Release profile of NAD from LDH-CO3-NAD (-■-) and PIP from LDH-CO3-PIP (-●-) in 50 mM phosphate buffer at pH 7.5. The amount of NAD or PIP was monitored by UV-vis spectroscopy.
Figure 7

Release profile of NAD from LDH-CO3-NAD (-■-) and PIP from LDH-CO3-PIP (-●-) in 50 mM phosphate buffer at pH 7.5. The amount of NAD or PIP was monitored by UV-vis spectroscopy.

Evolution as a function of time of number of E coli colonies survived in culture media in the presence of reused LDH-biocide ZnAl-CO3-NAD (-□-) and ZnAl-CO3-PIP (-○-).
Figure 8

Evolution as a function of time of number of E coli colonies survived in culture media in the presence of reused LDH-biocide ZnAl-CO3-NAD (-□-) and ZnAl-CO3-PIP (-○-).

In Figure 9 is plotted the number of S typhi colonies survived as time went on in the culture media and in the presence of LDH-CO3, organic biocides as well as in the presence of ZnAl-CO3-biocide materials. In the presence of LDH-CO3, nobacteriostatic or bactericide effect was observed and the number of colonies increased rapidly with time, and after 2 hours the number of colonies was nearlyduplicated. Free biocides are bactericides in the first 30 minutes, killing only 30% of the colonies; for longer times the bactericide effect diminishes and after 2 hours 55% of the colonies survive.

Evolution as a function of time of number of S typhi colonies survived in culture media in the presence of PIP (-●-), NAD (-■-), ZnAl-CO3 (-▲-), ZnAl-CO3-NAD (-□-), ZnAl-CO3-PIP.
Figure 9

Evolution as a function of time of number of S typhi colonies survived in culture media in the presence of PIP (-●-), NAD (-■-), ZnAl-CO3 (-▲-), ZnAl-CO3-NAD (-□-), ZnAl-CO3-PIP.

In the first 30 minutes, LDH-biocide materials behave similarly as bactericide of S. thypi to that observed for E. coli. After 30 minutes in the presence of ZnAl-CO3-biocide materials, the number of colonies had diminished to 42 % of initial bacteria. The most interesting results is that observed after 30 minutes, both ZnAl-CO3-NAD and ZnAl-CO3-PIP continue abating colonies to reach a 72% killing efficiency which is almost 30% more than free biocides.

4 Discussion

The XRD results provides evidence that pipemidic and nalidixic anions where intercalated in LDH-CO3 but with pipemidic acid the intercalation is accompanied with a loss of crystallinity suggesting that stacking of brucite-like layers is less ordered. In both cases, organic anions do not totally replace the carbonate anions. The FTIR and NMR results suggest an interaction between brucite-like layers and organics anions. Actually, when the LDHs are loaded with biocide, the 27Al MAS NMR peaks become broader suggesting that relaxation of the signal is affected most probably because of the presence of a large pi electron density coming from aromatic rings of the biocide.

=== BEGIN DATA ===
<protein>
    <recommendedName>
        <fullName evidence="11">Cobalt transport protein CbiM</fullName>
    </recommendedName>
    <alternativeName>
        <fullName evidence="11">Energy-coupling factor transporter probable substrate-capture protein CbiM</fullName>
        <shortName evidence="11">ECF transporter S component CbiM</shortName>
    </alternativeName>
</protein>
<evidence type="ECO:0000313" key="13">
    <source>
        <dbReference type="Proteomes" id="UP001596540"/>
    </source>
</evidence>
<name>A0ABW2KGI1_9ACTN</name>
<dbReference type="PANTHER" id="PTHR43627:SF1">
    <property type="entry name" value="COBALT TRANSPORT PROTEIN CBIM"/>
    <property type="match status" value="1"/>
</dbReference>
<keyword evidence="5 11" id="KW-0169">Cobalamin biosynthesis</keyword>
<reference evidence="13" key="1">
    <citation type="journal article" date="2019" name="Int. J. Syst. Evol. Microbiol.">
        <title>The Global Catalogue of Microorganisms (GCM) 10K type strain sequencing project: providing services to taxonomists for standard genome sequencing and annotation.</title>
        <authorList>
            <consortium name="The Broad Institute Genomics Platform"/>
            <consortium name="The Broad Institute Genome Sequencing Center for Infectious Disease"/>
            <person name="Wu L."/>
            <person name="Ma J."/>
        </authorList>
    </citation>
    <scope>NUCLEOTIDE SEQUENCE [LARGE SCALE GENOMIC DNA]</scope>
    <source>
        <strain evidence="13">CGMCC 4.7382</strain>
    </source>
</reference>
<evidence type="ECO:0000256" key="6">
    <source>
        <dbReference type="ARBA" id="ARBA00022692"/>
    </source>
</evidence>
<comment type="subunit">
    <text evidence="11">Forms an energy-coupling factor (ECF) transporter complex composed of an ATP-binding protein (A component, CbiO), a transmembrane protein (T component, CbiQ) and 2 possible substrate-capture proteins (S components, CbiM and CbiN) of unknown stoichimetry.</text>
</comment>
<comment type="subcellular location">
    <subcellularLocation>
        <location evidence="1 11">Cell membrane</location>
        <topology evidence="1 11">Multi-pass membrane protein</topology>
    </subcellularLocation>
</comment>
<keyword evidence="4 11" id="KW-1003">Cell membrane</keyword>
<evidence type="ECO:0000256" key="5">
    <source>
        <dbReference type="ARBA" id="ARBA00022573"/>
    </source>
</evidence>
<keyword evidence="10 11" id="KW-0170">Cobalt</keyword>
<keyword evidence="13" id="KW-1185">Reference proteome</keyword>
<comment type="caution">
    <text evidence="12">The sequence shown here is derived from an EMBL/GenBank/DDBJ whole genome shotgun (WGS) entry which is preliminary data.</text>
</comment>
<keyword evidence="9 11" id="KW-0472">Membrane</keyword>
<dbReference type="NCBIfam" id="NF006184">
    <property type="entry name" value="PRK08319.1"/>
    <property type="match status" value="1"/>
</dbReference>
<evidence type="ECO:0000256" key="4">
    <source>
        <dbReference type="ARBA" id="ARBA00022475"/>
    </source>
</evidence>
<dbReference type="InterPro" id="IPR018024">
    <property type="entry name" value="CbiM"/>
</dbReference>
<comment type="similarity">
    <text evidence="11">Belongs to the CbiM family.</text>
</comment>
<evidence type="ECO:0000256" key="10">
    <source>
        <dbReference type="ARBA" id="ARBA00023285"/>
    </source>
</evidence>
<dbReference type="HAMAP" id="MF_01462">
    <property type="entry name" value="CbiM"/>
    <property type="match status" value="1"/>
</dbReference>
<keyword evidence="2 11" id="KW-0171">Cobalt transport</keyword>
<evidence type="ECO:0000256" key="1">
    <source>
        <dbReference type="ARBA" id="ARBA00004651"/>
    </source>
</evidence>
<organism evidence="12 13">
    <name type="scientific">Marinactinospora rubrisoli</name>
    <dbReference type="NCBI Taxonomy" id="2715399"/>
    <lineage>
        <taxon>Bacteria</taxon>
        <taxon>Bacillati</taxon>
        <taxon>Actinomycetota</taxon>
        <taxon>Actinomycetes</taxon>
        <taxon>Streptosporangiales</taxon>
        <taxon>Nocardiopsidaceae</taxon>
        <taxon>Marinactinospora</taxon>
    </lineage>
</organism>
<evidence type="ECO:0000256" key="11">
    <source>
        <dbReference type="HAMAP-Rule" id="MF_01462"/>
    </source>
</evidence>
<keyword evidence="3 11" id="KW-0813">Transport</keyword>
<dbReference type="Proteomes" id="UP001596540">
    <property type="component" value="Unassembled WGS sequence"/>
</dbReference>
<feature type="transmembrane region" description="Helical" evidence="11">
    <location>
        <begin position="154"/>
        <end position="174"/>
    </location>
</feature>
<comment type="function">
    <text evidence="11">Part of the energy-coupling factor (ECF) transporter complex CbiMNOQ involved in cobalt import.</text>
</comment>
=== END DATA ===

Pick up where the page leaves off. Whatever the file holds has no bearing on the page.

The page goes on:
The behaviour of the biocide-LDHs as antimicrobial agent against E. coli suggested that the system acts as a delivery vehicle of organic biocide and can be used for long periods. On the contrary, free biocide, without support, act as a bactericide at times as short as 30 minutes but after that it has only bacteriostatic properties.

The prolonged release of biocide from biocide-LDHs should be attributed to dipolar interactions between organic biocide and LDHs and occurs in other similar hybrid organic-LDHs composites [31,32]

Even though S. typhi is more resistant than E. coli to both acid nalidixic and pipemidic acids incorporated to LDHs, it is clear that the interactions of LDH-biocide are favourable to kill S. typhi. This could be related to the bactericidal mechanism of bacteria, which in general implies disruption of the cell wall by destabilising cations associated with the cell envelope. Thus, the orientation of biocide molecules through LDH interactions, and long period release could be an additional helpful agent in elimination of bacteria.

5 Conclusion

Pipemidic and nalidixic acid hosted in layered double hydroxides zinc-aluminium can be used as biocide materials of Escherichia coli and Salmonela typhi. Layered double hydroxides containing carbonates as compensating anions, without organic acids, are not able to kill bacteria. When biocides are incorporated to the LDHs, they become more efficient as bactericides, and are able to kill up to 90 and 70% of E. coli and S. typhi, respectively. In general, S. typhi shows more resistance to be killed by biocide materials.

Acknowledgements

The authors would like to acknowledge CONACYT for Grant 220436 and PAPIIT IN106517. We are grateful to G. Cedillo and A. Tejeda for their technical assistance.

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About the article

Received: 2017-08-23

Accepted: 2018-01-05

Published Online: 2018-03-09


Conflict of interest: Authors state no conflict of interest.


Citation Information: Open Chemistry, Volume 16, Issue 1, Pages 163–169, ISSN (Online) 2391-5420, DOI: https://doi.org/10.1515/chem-2018-0016.

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© 2018 Alejandra Santana Cruz et al., published by De Gruyter. This work is licensed under the Creative Commons Attribution-NonCommercial-NoDerivatives 4.0 License. BY-NC-ND 4.0